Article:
African Migration: Root Causes and Regulatory Dynamics (AMIREG)

There are an estimated 1 billion migrants in the world today and demographic imbalances, economic inequality, increased globalization, political instability and climatic changes will all contribute to increasing large-scale migration in the coming decades, disproportionally affecting the Global South.

The AMIREG project is divided in two Work Packages which look respectively at the root causes of migration from Africa and multi-level migration governance in West Africa, particularly in Ghana and Senegal. More specifically, the objectives of Work Package 1, are to provide a deeper understanding of the root causes of migration with a specific focus on the role of financial incentives and constraints; and secondly to identify the effectiveness of, and scope for, regional agreements to ease mobility responses to such geo-localized shocks. There are however, inherent difficulties in predicting the scale and the dispersion of the ensuing migrant flows. First, international migration, traditionally understood to be caused by local differences in certain economic-related factors, is in fact not strictly economic in nature. Second, empirical analyses are typically subject to binding data constraints. Therefore, both economic and non-economic determinants are being explored by exploiting an original suitable micro dataset which has not been largely explored in the academic literature yet.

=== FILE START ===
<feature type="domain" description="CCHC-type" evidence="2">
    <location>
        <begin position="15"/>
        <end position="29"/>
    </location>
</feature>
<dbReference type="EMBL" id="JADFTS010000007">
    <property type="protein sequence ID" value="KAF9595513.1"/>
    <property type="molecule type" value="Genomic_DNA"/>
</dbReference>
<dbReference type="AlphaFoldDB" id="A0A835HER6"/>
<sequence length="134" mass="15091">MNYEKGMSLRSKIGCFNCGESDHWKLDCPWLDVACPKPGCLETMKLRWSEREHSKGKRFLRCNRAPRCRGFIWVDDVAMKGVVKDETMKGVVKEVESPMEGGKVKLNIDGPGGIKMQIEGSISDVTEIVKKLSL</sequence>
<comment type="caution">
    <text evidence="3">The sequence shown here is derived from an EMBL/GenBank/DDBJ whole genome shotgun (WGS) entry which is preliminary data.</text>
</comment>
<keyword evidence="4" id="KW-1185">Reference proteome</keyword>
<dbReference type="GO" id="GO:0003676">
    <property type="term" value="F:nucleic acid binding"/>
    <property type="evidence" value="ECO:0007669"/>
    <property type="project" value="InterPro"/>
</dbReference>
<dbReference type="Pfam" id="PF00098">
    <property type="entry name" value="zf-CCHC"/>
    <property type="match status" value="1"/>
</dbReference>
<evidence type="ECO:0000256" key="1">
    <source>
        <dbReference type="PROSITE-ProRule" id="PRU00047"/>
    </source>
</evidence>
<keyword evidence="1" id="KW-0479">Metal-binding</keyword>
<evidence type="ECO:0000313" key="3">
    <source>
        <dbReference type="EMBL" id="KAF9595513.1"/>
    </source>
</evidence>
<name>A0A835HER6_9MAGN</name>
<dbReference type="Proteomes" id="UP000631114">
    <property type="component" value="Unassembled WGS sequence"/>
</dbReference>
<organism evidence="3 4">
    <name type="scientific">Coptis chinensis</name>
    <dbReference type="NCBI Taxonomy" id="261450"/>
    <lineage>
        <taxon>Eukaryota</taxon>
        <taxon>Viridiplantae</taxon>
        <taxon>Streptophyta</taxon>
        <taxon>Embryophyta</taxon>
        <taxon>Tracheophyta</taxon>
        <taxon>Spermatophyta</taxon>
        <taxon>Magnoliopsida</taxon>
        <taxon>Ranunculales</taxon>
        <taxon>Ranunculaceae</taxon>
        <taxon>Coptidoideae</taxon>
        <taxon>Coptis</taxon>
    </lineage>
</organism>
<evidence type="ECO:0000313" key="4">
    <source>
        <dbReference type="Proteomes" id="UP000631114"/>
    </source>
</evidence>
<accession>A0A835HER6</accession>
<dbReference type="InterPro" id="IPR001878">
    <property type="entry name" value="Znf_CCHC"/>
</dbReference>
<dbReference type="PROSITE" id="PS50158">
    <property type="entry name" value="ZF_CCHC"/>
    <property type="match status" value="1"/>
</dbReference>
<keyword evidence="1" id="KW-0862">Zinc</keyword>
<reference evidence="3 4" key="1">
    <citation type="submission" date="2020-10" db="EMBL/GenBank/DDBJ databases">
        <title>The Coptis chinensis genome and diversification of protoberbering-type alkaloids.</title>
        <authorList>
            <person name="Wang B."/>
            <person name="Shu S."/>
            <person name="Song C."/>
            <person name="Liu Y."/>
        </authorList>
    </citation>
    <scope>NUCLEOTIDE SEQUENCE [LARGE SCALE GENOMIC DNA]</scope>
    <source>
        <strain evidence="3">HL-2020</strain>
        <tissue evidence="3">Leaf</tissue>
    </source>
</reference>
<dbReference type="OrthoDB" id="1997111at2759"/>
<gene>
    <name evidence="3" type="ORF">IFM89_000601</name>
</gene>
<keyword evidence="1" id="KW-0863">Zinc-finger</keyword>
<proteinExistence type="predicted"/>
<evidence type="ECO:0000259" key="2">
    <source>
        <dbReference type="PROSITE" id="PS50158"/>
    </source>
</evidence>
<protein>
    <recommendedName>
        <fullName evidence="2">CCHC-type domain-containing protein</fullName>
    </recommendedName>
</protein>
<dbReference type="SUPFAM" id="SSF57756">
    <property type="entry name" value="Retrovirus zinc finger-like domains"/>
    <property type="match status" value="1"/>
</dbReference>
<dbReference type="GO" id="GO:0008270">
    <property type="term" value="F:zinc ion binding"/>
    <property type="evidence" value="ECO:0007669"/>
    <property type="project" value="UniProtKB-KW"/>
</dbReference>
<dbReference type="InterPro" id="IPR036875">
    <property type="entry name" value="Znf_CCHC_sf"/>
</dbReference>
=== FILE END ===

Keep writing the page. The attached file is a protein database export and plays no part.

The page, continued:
The second work package of the project, seeks to understand the interest in, and the consequences of, a tighter regulation of mobility in West Africa as opposed to non-regulation. Moreover, AMIREG intends to investigate to what extent the regulatory agenda of intra-African migration is a product of interactions with external actors such as the EU (and its Member States) or the United Nations. As West African governments have only recently begun making efforts to develop clear migration policies, there is a lack of systematic and comparative studies on this issue. Existing studies focus on individual West African countries and are built upon descriptive observations of migration cooperation within ECOWAS. The second work package moves beyond a purely empirical focus and develops a systematic and comparative case study design by focusing on migratory and regulatory issues in Senegal and Ghana. The two countries are relevant from the perspective of intra-African immigration and (international) emigration.